This links pattern is very cool. They have it in several colors but I think I like this taupe-tan the best. It could very well be a possible candidate for some chairs in our house. I’m still debating but I love the neutral color and very fun pattern that is different than anything else I have in the house.

Have you found some fabric you love lately? Let me know your favorite resource as well – I’m always looking for something new!

Read Full Post »

I finally finished another project for our dining room! Each time I mark another item off of my to-do list for this room, I get so excited about being that much closer to a finished, complete room. Hopefully soon I will be able to show you the true before and after pictures of the whole room!

There are many tutorials on how to re-upholster a chair seat, but this is how I do it. I hope you find it informative and easy to follow!

Remember the fabric I showed you? I love it and am so happy with how much better it makes our chairs look. The best part of this project is that it is cheap and easy so when I’m tired of this fabric, I can easily change it out. I ordered 2.5 yards for this project, but only needed 1.25. I love having leftover fabric to use when I want!

Here are the supplies I used: a flathead screwdriver to take the seat off of the chair, a compressor with staple gun attached (thanks mom!), extra staples, batting and fabric (not pictured). If you don’t have an air compressor, a regular staple gun will work just fine! The ones attached to an air compressor just make it faster and easier to do this project.

To begin, remove the seats from the chairs using a screwdriver.

A little background on our dining room table and chairs: the leather on these seats is original to this set and while beautiful in its own right, blends into the wood and I needed a little more pizzazz for our dining room. When my parents gave me this dining room set, the only conditions were that I couldn’t paint the wood and I couldn’t remove the leather. It was my great-great uncle’s and was given to my parents as a wedding gift. When we moved to this house, my mom used it as the perfect opportunity to give it to us so she could get a larger table and more chairs for their house. We were happy to help her!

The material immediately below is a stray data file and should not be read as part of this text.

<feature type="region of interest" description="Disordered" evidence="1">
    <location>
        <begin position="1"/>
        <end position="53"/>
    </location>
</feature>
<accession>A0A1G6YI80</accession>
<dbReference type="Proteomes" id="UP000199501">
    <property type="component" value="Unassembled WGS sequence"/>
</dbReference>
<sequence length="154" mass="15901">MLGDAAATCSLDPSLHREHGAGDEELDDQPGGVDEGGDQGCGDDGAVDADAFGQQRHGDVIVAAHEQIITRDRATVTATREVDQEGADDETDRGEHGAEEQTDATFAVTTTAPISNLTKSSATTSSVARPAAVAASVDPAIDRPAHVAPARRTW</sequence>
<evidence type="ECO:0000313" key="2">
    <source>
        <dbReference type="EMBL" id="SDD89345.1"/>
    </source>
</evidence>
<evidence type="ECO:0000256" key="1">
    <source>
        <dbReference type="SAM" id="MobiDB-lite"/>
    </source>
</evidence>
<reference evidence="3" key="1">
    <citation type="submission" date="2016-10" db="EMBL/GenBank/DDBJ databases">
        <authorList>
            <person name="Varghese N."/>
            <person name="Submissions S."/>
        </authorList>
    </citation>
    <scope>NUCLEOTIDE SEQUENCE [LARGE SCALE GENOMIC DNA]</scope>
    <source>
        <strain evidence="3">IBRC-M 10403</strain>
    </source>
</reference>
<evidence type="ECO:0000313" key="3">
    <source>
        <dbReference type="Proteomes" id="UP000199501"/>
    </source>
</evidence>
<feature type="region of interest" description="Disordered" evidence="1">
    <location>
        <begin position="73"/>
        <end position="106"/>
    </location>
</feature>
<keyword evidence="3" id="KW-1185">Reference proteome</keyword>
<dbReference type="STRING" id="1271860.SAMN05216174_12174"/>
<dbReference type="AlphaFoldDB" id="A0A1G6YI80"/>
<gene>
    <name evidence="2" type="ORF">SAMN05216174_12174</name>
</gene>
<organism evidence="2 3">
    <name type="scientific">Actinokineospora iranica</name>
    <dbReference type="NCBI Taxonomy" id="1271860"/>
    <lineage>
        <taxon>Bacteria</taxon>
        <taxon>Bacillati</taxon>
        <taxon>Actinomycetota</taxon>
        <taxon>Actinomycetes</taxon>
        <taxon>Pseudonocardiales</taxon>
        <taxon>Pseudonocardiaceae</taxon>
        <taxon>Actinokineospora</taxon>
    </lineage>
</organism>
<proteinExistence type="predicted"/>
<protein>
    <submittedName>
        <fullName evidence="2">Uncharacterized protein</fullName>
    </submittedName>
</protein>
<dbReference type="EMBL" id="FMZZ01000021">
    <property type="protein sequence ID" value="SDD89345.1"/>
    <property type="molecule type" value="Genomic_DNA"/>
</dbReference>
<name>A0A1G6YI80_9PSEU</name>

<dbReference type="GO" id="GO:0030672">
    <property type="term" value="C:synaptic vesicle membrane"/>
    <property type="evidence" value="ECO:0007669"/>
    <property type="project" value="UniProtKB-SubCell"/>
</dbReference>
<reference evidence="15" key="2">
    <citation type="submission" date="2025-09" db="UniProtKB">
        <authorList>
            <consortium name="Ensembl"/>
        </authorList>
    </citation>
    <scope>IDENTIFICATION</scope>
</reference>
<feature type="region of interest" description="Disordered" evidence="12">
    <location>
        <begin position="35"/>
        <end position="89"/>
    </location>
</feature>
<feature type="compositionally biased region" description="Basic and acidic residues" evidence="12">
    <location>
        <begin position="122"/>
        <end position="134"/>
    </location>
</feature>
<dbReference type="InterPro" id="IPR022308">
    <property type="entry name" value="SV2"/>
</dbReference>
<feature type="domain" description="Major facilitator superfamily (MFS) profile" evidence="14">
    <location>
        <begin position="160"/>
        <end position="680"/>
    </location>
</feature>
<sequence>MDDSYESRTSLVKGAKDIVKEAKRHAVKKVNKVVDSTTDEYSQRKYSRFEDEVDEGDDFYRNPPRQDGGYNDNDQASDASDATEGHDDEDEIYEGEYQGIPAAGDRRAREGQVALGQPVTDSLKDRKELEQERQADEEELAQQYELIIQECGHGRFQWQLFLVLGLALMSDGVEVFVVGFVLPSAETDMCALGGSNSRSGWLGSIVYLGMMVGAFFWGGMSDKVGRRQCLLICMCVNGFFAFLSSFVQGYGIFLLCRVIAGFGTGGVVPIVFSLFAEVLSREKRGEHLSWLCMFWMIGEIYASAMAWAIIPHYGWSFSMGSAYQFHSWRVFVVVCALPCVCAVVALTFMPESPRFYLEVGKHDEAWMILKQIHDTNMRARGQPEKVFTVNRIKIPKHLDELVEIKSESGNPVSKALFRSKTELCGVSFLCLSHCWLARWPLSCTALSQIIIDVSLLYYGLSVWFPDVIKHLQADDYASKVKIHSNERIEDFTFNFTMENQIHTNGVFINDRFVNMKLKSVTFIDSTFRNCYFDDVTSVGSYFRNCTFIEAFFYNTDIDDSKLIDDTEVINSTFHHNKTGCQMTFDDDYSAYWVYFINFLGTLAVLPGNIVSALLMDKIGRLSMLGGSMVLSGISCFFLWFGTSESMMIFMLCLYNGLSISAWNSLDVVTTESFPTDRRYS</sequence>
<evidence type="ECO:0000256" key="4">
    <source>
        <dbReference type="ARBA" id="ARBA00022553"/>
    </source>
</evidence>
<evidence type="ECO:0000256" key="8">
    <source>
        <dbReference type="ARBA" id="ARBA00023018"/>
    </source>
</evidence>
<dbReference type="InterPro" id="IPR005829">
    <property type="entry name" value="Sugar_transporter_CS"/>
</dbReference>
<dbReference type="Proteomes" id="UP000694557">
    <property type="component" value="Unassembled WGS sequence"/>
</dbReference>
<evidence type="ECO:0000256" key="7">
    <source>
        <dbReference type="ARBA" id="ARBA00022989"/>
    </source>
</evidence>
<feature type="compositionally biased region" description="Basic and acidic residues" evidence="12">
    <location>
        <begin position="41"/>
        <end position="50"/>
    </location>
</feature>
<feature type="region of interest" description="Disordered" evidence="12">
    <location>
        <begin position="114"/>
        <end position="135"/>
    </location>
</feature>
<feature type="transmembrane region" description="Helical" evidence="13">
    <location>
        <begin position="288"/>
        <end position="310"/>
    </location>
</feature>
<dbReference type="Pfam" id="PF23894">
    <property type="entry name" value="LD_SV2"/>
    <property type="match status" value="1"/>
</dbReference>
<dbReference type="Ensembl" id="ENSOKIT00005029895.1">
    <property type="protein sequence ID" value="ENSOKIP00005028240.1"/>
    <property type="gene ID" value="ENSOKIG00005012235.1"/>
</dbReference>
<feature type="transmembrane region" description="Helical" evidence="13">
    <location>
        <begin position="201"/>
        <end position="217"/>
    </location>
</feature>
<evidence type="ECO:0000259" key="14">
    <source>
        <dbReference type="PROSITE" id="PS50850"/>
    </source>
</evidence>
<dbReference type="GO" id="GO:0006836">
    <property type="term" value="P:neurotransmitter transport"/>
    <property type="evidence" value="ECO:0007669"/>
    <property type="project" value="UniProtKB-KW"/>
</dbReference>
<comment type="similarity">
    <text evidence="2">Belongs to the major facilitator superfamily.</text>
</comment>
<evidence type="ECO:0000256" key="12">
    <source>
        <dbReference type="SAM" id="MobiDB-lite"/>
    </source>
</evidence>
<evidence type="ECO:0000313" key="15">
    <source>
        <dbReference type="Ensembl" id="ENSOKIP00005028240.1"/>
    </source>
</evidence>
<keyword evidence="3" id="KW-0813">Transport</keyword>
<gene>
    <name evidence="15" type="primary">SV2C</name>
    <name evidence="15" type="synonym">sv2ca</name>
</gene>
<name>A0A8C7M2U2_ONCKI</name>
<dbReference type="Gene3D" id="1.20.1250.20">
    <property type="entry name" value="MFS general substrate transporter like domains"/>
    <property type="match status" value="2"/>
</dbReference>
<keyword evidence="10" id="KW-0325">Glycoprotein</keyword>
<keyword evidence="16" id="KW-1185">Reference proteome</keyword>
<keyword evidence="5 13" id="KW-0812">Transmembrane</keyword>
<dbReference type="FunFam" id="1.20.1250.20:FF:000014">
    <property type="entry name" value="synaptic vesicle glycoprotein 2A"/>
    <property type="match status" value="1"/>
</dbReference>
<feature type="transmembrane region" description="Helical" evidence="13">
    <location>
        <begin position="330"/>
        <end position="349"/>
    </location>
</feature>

Next, cut out a square of fabric and batting making sure there is enough on each side to wrap around and staple to the back of the seat.

Starting on one side, staple the batting and fabric to the back of the seat. It is easiest to do one staple per side so if the fabric isn’t sitting right for you, you only have to take one staple out as opposed to five or six. As you move around the seat, make sure the batting and fabric are pulled tight but not stretching the fabric too thin. You don’t want the fabric to gape and move but don’t want it to look like it might rip apart from being too tight.

The corners are a little tricky at first, but if you play around with the fabric enough, you can get them to lay the way you want. There isn’t a right or wrong way to do this, it just depends on how you want it to look. I used two small folds to get the fabric to lay as flat as possible and put a staple in the corner where all of the folds met.

Here is a look at the original chair and the updated chair. It only took several minutes to do each chair and seeing these two next to each other made me very happy with the decision to give them a little update.

I love how these turned out! The extra color and pattern helps pep up the first room you see in our house. All it took was about 30 minutes to complete this project. No paint, no sanding, no nothing – easy peasy and a perfect weeknight project to keep me motivated on my quest to get this room finished!

Isn’t it crazy to see how this room and the chairs used to look? Very blah and beige. Obviously knocking down the wall and putting wood floors down helped but a lighter color paint and adding color to the chair seats helps so much!

This room is really coming together – finally! I love how light and bright and fun it feels.

Still left on the to-do list? Re-upholster Conner’s grandmother’s chairs, find something to hang on the wall above the buffet, move the chandelier (the light box is not centered on the ceiling so we need to get an electrician out to fix this – why you would install something off-center I’ll never know) and paint/accessorize my grandmother’s curio cabinet that she gave us. Do you have the problem of a never-ending to-do list? Every time I finish one project, three more are added!

Read Full Post »

Older Posts »

%d bloggers like this: